Setting Goals … and Remembering your Ithaca

January 1st is approaching – a new year, a fresh start, a clean slate. At this time of year, people often make resolutions … and they often end up not sticking to them. There are plenty of reasons to break your resolutions, I guess: circumstances change, you set your sights too high, or maybe you didn’t really want to do that thing so badly after all.

I’ve never made any resolutions, but this year I will be setting goals. Our life, since we moved to Greece, has been far too fuzzy. Greece was always my dream since I was 15 years old and, having arrived, I became less focused and a bit directionless. Then my mind became preoccupied with things other than my future. From the sidelines, I’ve watched Mr Chef find his passion, follow his dream, follow his own plan and find his place. (I’m so proud of that guy – I’m his #1 fan!) Now I have to decide what it is that I want next – for us, for all of us … for me.

I learned about setting SMART objectives in school (I can’t remember why now …) and there is also Locke and Latham’s theory, but both of these seem (to me) to be quite business-focused. Words like attainable, measurable and feedback make my brain switch off, so I made my own goal-setting checklist. It doesn’t have a funky acronym, but  it works for me!


Let’s begin by taking a blank sheet of paper and a pen. I’m a notebook junkie, and I got myself a new A4 spiral just for this! Then write these words:

  • family
  • friends
  • body
  • travel
  • money
  • career
  • soul

They’re not really headings as such – more like prompts. You might see, when you finalise your goals, that they cross more than one category, For example, I might put down under Family that I want to see my parents this year, but then I have to get the baby’s passport and save up for and buy plane tickets (Money) and go to the UK (Travel). … But let’s not worry about that yet. Let’s just write down what’s in our heads – all of it. The realistic ambitions and the crazy dreams. The mundane, the obvious, the wild and the downright scary.

Then let’s walk away. For an hour, an afternoon – whatever. Just leave all those words to sit there on the page, and relish the calm in your head. All those thoughts are out on paper now. Have a glass of mulled wine. Eat a mince pie. Read a book. Relaaaaaaax.


Now it’s time to get back to that page (or pages – mine’s a double spread!) and make some sense of our earlier brain dump. We’ve got to be selective – we can’t do everything at once – so we’ve got to prioritise. Which of your ideas/hopes/ambitions/needs/dreams you choose to pursue now depends on a lot of things: the season of life you’re in, your financial situation, your other commitments, how much time you can give, etc. Only you know you, so choose wisely.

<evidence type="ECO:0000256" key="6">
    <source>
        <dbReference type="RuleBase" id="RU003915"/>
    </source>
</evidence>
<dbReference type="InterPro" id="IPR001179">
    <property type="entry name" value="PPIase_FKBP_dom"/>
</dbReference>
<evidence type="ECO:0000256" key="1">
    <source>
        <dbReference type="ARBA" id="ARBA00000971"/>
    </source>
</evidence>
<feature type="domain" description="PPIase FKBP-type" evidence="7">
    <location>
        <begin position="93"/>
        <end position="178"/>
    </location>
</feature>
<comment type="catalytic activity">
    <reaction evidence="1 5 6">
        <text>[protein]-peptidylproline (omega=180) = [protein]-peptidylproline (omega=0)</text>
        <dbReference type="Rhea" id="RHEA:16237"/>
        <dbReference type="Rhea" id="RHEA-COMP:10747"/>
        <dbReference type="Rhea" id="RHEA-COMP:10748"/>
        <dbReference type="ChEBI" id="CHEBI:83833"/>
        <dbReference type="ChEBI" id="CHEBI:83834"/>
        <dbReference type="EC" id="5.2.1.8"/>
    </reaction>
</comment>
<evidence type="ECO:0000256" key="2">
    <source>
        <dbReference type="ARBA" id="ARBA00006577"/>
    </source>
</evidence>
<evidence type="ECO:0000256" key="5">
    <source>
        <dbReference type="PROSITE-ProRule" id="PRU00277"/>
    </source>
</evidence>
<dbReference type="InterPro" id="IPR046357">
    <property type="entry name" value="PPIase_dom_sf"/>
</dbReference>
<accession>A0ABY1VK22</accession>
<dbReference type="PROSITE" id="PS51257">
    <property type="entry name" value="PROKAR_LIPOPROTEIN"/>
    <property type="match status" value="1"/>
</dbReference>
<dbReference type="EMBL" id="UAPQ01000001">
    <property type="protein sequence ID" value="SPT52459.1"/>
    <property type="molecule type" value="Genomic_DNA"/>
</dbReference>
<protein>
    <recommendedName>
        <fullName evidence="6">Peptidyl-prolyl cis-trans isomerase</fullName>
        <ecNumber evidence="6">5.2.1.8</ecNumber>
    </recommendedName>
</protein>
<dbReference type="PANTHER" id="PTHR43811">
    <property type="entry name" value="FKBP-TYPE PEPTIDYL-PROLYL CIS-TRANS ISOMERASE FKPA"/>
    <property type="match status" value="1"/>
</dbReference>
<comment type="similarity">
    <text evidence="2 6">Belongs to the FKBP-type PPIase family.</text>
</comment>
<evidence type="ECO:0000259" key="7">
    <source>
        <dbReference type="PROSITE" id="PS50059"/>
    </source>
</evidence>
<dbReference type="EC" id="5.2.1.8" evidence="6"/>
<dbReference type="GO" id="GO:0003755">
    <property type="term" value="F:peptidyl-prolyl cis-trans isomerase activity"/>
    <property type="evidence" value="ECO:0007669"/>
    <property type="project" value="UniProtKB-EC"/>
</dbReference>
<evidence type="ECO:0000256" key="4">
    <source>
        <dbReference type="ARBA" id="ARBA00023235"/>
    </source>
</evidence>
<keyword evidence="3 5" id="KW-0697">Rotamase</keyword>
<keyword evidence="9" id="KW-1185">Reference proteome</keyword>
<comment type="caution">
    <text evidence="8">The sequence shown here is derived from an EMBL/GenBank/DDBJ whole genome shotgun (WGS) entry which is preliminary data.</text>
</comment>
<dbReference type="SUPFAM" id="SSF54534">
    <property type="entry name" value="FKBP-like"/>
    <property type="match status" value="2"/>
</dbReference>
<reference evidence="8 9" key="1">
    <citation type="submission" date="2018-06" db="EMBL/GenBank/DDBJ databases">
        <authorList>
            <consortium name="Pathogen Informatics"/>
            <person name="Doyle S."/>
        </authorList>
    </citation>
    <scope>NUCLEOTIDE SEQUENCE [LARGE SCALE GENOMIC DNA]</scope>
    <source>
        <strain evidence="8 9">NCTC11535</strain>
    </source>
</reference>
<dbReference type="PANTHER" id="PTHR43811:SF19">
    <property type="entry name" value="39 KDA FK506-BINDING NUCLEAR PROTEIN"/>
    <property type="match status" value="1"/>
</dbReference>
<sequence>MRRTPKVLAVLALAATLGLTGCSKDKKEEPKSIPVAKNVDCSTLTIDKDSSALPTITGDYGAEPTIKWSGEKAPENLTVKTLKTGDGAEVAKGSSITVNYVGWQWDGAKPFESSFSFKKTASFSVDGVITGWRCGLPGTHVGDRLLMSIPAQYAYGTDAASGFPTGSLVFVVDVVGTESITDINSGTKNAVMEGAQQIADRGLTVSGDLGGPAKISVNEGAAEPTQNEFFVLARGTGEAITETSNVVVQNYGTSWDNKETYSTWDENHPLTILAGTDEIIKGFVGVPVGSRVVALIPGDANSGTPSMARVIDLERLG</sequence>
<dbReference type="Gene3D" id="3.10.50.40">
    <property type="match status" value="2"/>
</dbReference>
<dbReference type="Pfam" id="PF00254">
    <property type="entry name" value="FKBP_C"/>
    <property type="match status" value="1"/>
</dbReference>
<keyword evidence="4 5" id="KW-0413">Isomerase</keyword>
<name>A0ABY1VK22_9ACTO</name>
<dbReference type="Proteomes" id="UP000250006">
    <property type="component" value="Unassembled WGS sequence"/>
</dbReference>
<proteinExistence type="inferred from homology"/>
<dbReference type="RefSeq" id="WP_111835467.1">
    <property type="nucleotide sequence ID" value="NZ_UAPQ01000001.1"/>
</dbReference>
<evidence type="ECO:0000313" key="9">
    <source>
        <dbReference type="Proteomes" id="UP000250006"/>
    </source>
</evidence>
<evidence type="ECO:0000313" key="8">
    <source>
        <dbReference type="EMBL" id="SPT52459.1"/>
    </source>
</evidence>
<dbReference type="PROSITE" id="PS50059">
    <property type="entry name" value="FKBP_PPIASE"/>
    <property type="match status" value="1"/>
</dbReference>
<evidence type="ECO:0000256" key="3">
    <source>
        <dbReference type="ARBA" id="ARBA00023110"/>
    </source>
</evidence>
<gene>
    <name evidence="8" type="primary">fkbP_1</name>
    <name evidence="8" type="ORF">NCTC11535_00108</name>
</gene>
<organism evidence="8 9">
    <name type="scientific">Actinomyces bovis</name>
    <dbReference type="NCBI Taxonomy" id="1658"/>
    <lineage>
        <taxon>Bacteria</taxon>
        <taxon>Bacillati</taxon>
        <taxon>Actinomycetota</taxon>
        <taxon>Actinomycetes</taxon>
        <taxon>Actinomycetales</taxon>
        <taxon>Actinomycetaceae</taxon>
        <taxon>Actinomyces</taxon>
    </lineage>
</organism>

It’s time to turn those words into goals. A goal should have a few special features:

1 A goal should be crystal clear. It’s no good setting  “get rich” as a goal (for example!) because it’s too vague. How will you make money?

2 As well as how, we need to ask why? What’s our reason for wanting this? And do we have a quality reason? You might say, “I want to meditate every day.” Why? So you can tell everyone you meditate every day? Bad reason. So you can journey into your mind, quiet your soul and face the day with another perspective? Good reason.

3 Big goals are great, but they should always be broken down into baby steps. When Mr Chef decided to become Mr Chef, he didn’t just say, “I’m going to change my career.” He researched cooking schools, chose the best one, gathered the papers to apply, got in, studied hard, applied for and worked in jobs that led him on a logical progression from B line cook, to A line, to sous chef. … Baby steps, guys. Rome wasn’t built in a day and all.

4 Always set a date. This is the T in SMART, and I’m not going to argue with that one. If we don’t set a date, our goals might remain nothing more than dreams. They need to have a completion date. Dates are deadlines – they give us motivation. Be realistic, but don’t slack off either.

5 We should write our goals down – they won’t be concrete in our minds until we see them on paper in the cold light of day. And they should be written down in our own handwriting. It’s more powerful and more personal.

BONUS Before you start thinking about your goals, think about your achievements. Look back at how far you’ve come and what you’ve accomplished. Feel good about yourself, feel strong and positive. Then, do yourself a favour and listen to this – it will remind you what all this is about.

For me, these days between Christmas and New Year’s Eve are the perfect time for a bit of contemplation. I’ve got leave from work, the kids are home, the Christmas madness is over, and there’s a lull. There is peace. Maybe right now is not the time for you to do this, but I think a lot of people like to go through this process at this time of year. If you do decide to create some goals, I’m right there with you! Just remember to keep your destination – your Ithaca – in mind. But don’t hurry your journey. Because it is the journey itself, and not the destination, that really matters.

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